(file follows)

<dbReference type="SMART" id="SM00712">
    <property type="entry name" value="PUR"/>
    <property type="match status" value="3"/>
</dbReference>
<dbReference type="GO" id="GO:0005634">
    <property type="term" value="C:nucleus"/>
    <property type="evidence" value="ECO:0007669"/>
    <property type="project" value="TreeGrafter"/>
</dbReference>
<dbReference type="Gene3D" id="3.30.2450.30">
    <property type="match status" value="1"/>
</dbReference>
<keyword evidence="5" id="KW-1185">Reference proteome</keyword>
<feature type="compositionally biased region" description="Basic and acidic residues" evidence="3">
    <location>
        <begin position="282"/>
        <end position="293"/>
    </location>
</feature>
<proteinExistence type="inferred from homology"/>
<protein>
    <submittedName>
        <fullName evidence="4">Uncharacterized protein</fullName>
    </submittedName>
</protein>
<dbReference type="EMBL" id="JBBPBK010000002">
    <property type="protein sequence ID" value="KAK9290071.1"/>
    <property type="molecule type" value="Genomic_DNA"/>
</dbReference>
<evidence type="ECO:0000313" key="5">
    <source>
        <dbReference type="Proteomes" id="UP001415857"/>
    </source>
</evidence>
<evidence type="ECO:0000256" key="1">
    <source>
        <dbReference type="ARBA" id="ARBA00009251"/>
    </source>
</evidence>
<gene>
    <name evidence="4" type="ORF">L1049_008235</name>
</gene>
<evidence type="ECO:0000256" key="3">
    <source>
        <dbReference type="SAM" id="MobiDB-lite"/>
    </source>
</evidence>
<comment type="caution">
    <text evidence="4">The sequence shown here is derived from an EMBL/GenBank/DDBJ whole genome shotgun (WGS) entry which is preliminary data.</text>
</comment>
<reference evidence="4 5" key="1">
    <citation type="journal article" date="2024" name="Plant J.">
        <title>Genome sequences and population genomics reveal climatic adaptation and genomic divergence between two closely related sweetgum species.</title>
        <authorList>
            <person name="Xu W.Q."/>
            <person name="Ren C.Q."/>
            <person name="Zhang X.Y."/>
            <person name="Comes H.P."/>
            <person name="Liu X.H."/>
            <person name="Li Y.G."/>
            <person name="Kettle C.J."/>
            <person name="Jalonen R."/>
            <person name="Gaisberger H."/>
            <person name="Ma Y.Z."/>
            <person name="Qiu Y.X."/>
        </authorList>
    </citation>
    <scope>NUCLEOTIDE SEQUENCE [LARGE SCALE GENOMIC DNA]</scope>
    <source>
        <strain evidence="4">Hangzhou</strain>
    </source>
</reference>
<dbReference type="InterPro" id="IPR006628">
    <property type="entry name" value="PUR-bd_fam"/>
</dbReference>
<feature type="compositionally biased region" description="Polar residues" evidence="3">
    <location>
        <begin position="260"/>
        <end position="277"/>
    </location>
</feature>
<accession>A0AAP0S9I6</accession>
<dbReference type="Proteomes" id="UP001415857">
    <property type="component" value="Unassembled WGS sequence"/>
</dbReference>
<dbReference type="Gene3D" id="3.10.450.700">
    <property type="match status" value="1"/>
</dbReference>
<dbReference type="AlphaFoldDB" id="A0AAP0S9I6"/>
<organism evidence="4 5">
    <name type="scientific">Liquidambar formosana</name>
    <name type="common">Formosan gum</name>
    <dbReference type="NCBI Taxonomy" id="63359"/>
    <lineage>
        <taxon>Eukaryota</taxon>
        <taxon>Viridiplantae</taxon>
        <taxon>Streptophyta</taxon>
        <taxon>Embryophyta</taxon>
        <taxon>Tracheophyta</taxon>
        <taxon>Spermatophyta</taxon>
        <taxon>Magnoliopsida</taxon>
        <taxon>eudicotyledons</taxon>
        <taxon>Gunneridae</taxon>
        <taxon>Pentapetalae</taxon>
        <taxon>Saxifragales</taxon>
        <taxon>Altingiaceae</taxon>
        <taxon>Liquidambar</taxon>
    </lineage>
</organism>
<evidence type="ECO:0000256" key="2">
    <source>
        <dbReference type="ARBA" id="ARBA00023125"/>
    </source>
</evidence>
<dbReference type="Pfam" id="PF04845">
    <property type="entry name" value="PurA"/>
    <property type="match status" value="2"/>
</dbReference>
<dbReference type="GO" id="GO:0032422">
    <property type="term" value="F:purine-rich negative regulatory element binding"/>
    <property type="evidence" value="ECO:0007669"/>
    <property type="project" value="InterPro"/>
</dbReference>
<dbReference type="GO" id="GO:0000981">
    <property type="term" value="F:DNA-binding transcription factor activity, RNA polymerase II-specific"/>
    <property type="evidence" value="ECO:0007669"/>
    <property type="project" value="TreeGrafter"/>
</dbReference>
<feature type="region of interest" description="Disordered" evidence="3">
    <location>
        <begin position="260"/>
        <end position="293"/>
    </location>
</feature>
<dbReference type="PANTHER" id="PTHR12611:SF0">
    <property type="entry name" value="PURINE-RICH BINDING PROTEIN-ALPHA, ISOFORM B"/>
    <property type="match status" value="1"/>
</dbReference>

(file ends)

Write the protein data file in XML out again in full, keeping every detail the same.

<dbReference type="SMART" id="SM00712">
    <property type="entry name" value="PUR"/>
    <property type="match status" value="3"/>
</dbReference>
<dbReference type="GO" id="GO:0005634">
    <property type="term" value="C:nucleus"/>
    <property type="evidence" value="ECO:0007669"/>
    <property type="project" value="TreeGrafter"/>
</dbReference>
<dbReference type="Gene3D" id="3.30.2450.30">
    <property type="match status" value="1"/>
</dbReference>
<keyword evidence="5" id="KW-1185">Reference proteome</keyword>
<feature type="compositionally biased region" description="Basic and acidic residues" evidence="3">
    <location>
        <begin position="282"/>
        <end position="293"/>
    </location>
</feature>
<proteinExistence type="inferred from homology"/>
<protein>
    <submittedName>
        <fullName evidence="4">Uncharacterized protein</fullName>
    </submittedName>
</protein>
<dbReference type="EMBL" id="JBBPBK010000002">
    <property type="protein sequence ID" value="KAK9290071.1"/>
    <property type="molecule type" value="Genomic_DNA"/>
</dbReference>
<evidence type="ECO:0000313" key="5">
    <source>
        <dbReference type="Proteomes" id="UP001415857"/>
    </source>
</evidence>
<evidence type="ECO:0000256" key="1">
    <source>
        <dbReference type="ARBA" id="ARBA00009251"/>
    </source>
</evidence>
<gene>
    <name evidence="4" type="ORF">L1049_008235</name>
</gene>
<evidence type="ECO:0000256" key="3">
    <source>
        <dbReference type="SAM" id="MobiDB-lite"/>
    </source>
</evidence>
<comment type="caution">
    <text evidence="4">The sequence shown here is derived from an EMBL/GenBank/DDBJ whole genome shotgun (WGS) entry which is preliminary data.</text>
</comment>
<reference evidence="4 5" key="1">
    <citation type="journal article" date="2024" name="Plant J.">
        <title>Genome sequences and population genomics reveal climatic adaptation and genomic divergence between two closely related sweetgum species.</title>
        <authorList>
            <person name="Xu W.Q."/>
            <person name="Ren C.Q."/>
            <person name="Zhang X.Y."/>
            <person name="Comes H.P."/>
            <person name="Liu X.H."/>
            <person name="Li Y.G."/>
            <person name="Kettle C.J."/>
            <person name="Jalonen R."/>
            <person name="Gaisberger H."/>
            <person name="Ma Y.Z."/>
            <person name="Qiu Y.X."/>
        </authorList>
    </citation>
    <scope>NUCLEOTIDE SEQUENCE [LARGE SCALE GENOMIC DNA]</scope>
    <source>
        <strain evidence="4">Hangzhou</strain>
    </source>
</reference>
<dbReference type="InterPro" id="IPR006628">
    <property type="entry name" value="PUR-bd_fam"/>
</dbReference>
<feature type="compositionally biased region" description="Polar residues" evidence="3">
    <location>
        <begin position="260"/>
        <end position="277"/>
    </location>
</feature>
<accession>A0AAP0S9I6</accession>
<dbReference type="Proteomes" id="UP001415857">
    <property type="component" value="Unassembled WGS sequence"/>
</dbReference>
<dbReference type="Gene3D" id="3.10.450.700">
    <property type="match status" value="1"/>
</dbReference>
<dbReference type="AlphaFoldDB" id="A0AAP0S9I6"/>
<organism evidence="4 5">
    <name type="scientific">Liquidambar formosana</name>
    <name type="common">Formosan gum</name>
    <dbReference type="NCBI Taxonomy" id="63359"/>
    <lineage>
        <taxon>Eukaryota</taxon>
        <taxon>Viridiplantae</taxon>
        <taxon>Streptophyta</taxon>
        <taxon>Embryophyta</taxon>
        <taxon>Tracheophyta</taxon>
        <taxon>Spermatophyta</taxon>
        <taxon>Magnoliopsida</taxon>
        <taxon>eudicotyledons</taxon>
        <taxon>Gunneridae</taxon>
        <taxon>Pentapetalae</taxon>
        <taxon>Saxifragales</taxon>
        <taxon>Altingiaceae</taxon>
        <taxon>Liquidambar</taxon>
    </lineage>
</organism>
<evidence type="ECO:0000256" key="2">
    <source>
        <dbReference type="ARBA" id="ARBA00023125"/>
    </source>
</evidence>
<dbReference type="Pfam" id="PF04845">
    <property type="entry name" value="PurA"/>
    <property type="match status" value="2"/>
</dbReference>
<dbReference type="GO" id="GO:0032422">
    <property type="term" value="F:purine-rich negative regulatory element binding"/>
    <property type="evidence" value="ECO:0007669"/>
    <property type="project" value="InterPro"/>
</dbReference>
<dbReference type="GO" id="GO:0000981">
    <property type="term" value="F:DNA-binding transcription factor activity, RNA polymerase II-specific"/>
    <property type="evidence" value="ECO:0007669"/>
    <property type="project" value="TreeGrafter"/>
</dbReference>
<feature type="region of interest" description="Disordered" evidence="3">
    <location>
        <begin position="260"/>
        <end position="293"/>
    </location>
</feature>
<dbReference type="PANTHER" id="PTHR12611:SF0">
    <property type="entry name" value="PURINE-RICH BINDING PROTEIN-ALPHA, ISOFORM B"/>
    <property type="match status" value="1"/>
</dbReference>